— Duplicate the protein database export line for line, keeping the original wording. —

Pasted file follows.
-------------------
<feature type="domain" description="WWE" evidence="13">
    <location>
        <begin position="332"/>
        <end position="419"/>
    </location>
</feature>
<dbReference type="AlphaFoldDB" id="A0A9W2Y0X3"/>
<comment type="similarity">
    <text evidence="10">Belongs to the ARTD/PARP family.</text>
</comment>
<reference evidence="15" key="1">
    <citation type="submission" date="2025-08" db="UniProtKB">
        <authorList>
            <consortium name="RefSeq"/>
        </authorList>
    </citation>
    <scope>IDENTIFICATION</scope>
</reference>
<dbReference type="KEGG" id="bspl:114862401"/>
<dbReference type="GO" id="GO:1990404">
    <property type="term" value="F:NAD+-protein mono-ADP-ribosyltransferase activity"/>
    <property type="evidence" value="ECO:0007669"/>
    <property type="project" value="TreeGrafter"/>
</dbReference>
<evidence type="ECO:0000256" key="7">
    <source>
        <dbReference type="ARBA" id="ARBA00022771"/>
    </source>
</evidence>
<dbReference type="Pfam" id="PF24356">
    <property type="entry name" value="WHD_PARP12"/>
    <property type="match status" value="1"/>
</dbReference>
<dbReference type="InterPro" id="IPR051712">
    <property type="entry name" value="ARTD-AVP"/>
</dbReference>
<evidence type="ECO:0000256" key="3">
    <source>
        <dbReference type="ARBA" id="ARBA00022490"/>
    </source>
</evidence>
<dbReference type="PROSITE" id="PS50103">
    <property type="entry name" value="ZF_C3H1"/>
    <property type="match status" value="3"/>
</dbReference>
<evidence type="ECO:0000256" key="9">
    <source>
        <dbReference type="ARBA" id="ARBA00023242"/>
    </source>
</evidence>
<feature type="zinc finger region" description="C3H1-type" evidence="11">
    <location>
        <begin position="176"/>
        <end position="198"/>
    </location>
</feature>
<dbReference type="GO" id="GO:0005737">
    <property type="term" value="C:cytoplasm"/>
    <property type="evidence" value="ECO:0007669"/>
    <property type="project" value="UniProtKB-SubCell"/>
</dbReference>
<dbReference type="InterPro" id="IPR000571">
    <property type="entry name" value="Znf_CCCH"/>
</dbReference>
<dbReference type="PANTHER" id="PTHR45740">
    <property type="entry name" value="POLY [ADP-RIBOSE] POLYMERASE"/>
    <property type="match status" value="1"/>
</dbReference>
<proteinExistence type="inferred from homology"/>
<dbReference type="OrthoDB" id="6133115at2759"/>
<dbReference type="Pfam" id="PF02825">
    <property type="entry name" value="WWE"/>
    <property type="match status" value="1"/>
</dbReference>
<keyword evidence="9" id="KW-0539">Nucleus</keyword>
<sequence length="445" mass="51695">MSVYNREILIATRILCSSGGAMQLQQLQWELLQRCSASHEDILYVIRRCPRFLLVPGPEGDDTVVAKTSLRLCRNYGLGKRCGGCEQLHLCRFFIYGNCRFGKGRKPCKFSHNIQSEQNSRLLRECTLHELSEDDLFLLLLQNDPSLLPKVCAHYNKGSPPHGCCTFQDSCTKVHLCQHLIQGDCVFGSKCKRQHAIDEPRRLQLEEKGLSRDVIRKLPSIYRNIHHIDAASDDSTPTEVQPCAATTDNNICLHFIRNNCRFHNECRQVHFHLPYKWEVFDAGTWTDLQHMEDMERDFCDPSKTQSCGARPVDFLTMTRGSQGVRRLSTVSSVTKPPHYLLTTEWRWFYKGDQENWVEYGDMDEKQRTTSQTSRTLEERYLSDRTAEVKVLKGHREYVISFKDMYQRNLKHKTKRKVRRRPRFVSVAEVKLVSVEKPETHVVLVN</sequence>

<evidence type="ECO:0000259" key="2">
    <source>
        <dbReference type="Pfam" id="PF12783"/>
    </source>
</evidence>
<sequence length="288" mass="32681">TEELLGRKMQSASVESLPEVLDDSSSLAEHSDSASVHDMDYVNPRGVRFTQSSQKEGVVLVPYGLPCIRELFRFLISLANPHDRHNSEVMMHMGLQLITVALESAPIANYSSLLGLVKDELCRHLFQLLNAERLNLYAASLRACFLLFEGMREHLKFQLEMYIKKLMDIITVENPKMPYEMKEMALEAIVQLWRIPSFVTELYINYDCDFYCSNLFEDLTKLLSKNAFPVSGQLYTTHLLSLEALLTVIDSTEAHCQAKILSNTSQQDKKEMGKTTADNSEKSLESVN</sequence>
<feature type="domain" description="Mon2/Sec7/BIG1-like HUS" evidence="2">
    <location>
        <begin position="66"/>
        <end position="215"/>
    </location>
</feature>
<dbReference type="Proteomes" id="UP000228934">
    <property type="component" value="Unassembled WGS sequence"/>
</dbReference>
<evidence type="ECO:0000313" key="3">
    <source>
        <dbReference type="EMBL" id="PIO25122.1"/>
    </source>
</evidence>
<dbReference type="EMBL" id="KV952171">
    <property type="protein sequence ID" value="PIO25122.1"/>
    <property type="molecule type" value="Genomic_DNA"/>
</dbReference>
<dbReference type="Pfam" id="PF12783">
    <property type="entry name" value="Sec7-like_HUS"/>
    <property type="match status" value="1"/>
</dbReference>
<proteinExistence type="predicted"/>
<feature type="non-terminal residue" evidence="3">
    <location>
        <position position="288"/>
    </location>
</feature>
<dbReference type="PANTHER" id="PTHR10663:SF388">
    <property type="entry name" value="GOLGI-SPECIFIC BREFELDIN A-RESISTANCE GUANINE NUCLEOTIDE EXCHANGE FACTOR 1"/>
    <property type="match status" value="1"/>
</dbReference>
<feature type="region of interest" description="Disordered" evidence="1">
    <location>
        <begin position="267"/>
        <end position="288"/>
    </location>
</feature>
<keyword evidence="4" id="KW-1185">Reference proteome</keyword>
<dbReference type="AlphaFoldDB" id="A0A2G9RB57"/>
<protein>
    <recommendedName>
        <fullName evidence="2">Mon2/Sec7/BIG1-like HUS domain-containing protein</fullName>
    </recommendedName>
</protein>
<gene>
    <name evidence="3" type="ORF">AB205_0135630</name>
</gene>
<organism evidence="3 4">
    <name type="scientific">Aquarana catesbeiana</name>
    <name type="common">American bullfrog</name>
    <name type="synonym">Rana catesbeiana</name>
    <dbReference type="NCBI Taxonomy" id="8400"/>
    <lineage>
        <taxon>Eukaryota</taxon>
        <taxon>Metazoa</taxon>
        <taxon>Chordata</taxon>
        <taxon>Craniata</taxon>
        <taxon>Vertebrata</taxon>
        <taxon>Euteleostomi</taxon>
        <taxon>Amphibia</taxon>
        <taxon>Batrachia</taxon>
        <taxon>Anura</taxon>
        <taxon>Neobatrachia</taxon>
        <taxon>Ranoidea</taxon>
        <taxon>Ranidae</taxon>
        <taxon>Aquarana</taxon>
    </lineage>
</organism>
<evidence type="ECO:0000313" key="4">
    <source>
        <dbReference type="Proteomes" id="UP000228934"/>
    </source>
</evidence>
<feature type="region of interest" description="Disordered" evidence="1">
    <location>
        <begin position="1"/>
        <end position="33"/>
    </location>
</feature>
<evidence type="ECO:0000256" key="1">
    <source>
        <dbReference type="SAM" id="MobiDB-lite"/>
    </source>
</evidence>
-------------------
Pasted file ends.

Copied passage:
<feature type="domain" description="WWE" evidence="13">
    <location>
        <begin position="332"/>
        <end position="419"/>
    </location>
</feature>
<dbReference type="AlphaFoldDB" id="A0A9W2Y0X3"/>
<comment type="similarity">
    <text evidence="10">Belongs to the ARTD/PARP family.</text>
</comment>
<reference evidence="15" key="1">
    <citation type="submission" date="2025-08" db="UniProtKB">
        <authorList>
            <consortium name="RefSeq"/>
        </authorList>
    </citation>
    <scope>IDENTIFICATION</scope>
</reference>
<dbReference type="KEGG" id="bspl:114862401"/>
<dbReference type="GO" id="GO:1990404">
    <property type="term" value="F:NAD+-protein mono-ADP-ribosyltransferase activity"/>
    <property type="evidence" value="ECO:0007669"/>
    <property type="project" value="TreeGrafter"/>
</dbReference>
<evidence type="ECO:0000256" key="7">
    <source>
        <dbReference type="ARBA" id="ARBA00022771"/>
    </source>
</evidence>
<dbReference type="Pfam" id="PF24356">
    <property type="entry name" value="WHD_PARP12"/>
    <property type="match status" value="1"/>
</dbReference>
<dbReference type="InterPro" id="IPR051712">
    <property type="entry name" value="ARTD-AVP"/>
</dbReference>
<evidence type="ECO:0000256" key="3">
    <source>
        <dbReference type="ARBA" id="ARBA00022490"/>
    </source>
</evidence>
<dbReference type="PROSITE" id="PS50103">
    <property type="entry name" value="ZF_C3H1"/>
    <property type="match status" value="3"/>
</dbReference>
<evidence type="ECO:0000256" key="9">
    <source>
        <dbReference type="ARBA" id="ARBA00023242"/>
    </source>
</evidence>
<feature type="zinc finger region" description="C3H1-type" evidence="11">
    <location>
        <begin position="176"/>
        <end position="198"/>
    </location>
</feature>
<dbReference type="GO" id="GO:0005737">
    <property type="term" value="C:cytoplasm"/>
    <property type="evidence" value="ECO:0007669"/>
    <property type="project" value="UniProtKB-SubCell"/>
</dbReference>
<dbReference type="InterPro" id="IPR000571">
    <property type="entry name" value="Znf_CCCH"/>
</dbReference>
<dbReference type="PANTHER" id="PTHR45740">
    <property type="entry name" value="POLY [ADP-RIBOSE] POLYMERASE"/>
    <property type="match status" value="1"/>
</dbReference>
<proteinExistence type="inferred from homology"/>
<dbReference type="OrthoDB" id="6133115at2759"/>
<dbReference type="Pfam" id="PF02825">
    <property type="entry name" value="WWE"/>
    <property type="match status" value="1"/>
</dbReference>
<keyword evidence="9" id="KW-0539">Nucleus</keyword>
<sequence length="445" mass="51695">MSVYNREILIATRILCSSGGAMQLQQLQWELLQRCSASHEDILYVIRRCPRFLLVPGPEGDDTVVAKTSLRLCRNYGLGKRCGGCEQLHLCRFFIYGNCRFGKGRKPCKFSHNIQSEQNSRLLRECTLHELSEDDLFLLLLQNDPSLLPKVCAHYNKGSPPHGCCTFQDSCTKVHLCQHLIQGDCVFGSKCKRQHAIDEPRRLQLEEKGLSRDVIRKLPSIYRNIHHIDAASDDSTPTEVQPCAATTDNNICLHFIRNNCRFHNECRQVHFHLPYKWEVFDAGTWTDLQHMEDMERDFCDPSKTQSCGARPVDFLTMTRGSQGVRRLSTVSSVTKPPHYLLTTEWRWFYKGDQENWVEYGDMDEKQRTTSQTSRTLEERYLSDRTAEVKVLKGHREYVISFKDMYQRNLKHKTKRKVRRRPRFVSVAEVKLVSVEKPETHVVLVN</sequence>

<evidence type="ECO:0000259" key="2">
    <source>
        <dbReference type="Pfam" id="PF12783"/>
    </source>
</evidence>
<sequence length="288" mass="32681">TEELLGRKMQSASVESLPEVLDDSSSLAEHSDSASVHDMDYVNPRGVRFTQSSQKEGVVLVPYGLPCIRELFRFLISLANPHDRHNSEVMMHMGLQLITVALESAPIANYSSLLGLVKDELCRHLFQLLNAERLNLYAASLRACFLLFEGMREHLKFQLEMYIKKLMDIITVENPKMPYEMKEMALEAIVQLWRIPSFVTELYINYDCDFYCSNLFEDLTKLLSKNAFPVSGQLYTTHLLSLEALLTVIDSTEAHCQAKILSNTSQQDKKEMGKTTADNSEKSLESVN</sequence>
<feature type="domain" description="Mon2/Sec7/BIG1-like HUS" evidence="2">
    <location>
        <begin position="66"/>
        <end position="215"/>
    </location>
</feature>
<dbReference type="Proteomes" id="UP000228934">
    <property type="component" value="Unassembled WGS sequence"/>
</dbReference>
<evidence type="ECO:0000313" key="3">
    <source>
        <dbReference type="EMBL" id="PIO25122.1"/>
    </source>
</evidence>
<dbReference type="EMBL" id="KV952171">
    <property type="protein sequence ID" value="PIO25122.1"/>
    <property type="molecule type" value="Genomic_DNA"/>
</dbReference>
<dbReference type="Pfam" id="PF12783">
    <property type="entry name" value="Sec7-like_HUS"/>
    <property type="match status" value="1"/>
</dbReference>
<proteinExistence type="predicted"/>
<feature type="non-terminal residue" evidence="3">
    <location>
        <position position="288"/>
    </location>
</feature>
<dbReference type="PANTHER" id="PTHR10663:SF388">
    <property type="entry name" value="GOLGI-SPECIFIC BREFELDIN A-RESISTANCE GUANINE NUCLEOTIDE EXCHANGE FACTOR 1"/>
    <property type="match status" value="1"/>
</dbReference>
<feature type="region of interest" description="Disordered" evidence="1">
    <location>
        <begin position="267"/>
        <end position="288"/>
    </location>
</feature>
<keyword evidence="4" id="KW-1185">Reference proteome</keyword>
<dbReference type="AlphaFoldDB" id="A0A2G9RB57"/>
<protein>
    <recommendedName>
        <fullName evidence="2">Mon2/Sec7/BIG1-like HUS domain-containing protein</fullName>
    </recommendedName>
</protein>
<gene>
    <name evidence="3" type="ORF">AB205_0135630</name>
</gene>
<organism evidence="3 4">
    <name type="scientific">Aquarana catesbeiana</name>
    <name type="common">American bullfrog</name>
    <name type="synonym">Rana catesbeiana</name>
    <dbReference type="NCBI Taxonomy" id="8400"/>
    <lineage>
        <taxon>Eukaryota</taxon>
        <taxon>Metazoa</taxon>
        <taxon>Chordata</taxon>
        <taxon>Craniata</taxon>
        <taxon>Vertebrata</taxon>
        <taxon>Euteleostomi</taxon>
        <taxon>Amphibia</taxon>
        <taxon>Batrachia</taxon>
        <taxon>Anura</taxon>
        <taxon>Neobatrachia</taxon>
        <taxon>Ranoidea</taxon>
        <taxon>Ranidae</taxon>
        <taxon>Aquarana</taxon>
    </lineage>
</organism>
<evidence type="ECO:0000313" key="4">
    <source>
        <dbReference type="Proteomes" id="UP000228934"/>
    </source>
</evidence>
<feature type="region of interest" description="Disordered" evidence="1">
    <location>
        <begin position="1"/>
        <end position="33"/>
    </location>
</feature>
<evidence type="ECO:0000256" key="1">
    <source>
        <dbReference type="SAM" id="MobiDB-lite"/>
    </source>
</evidence>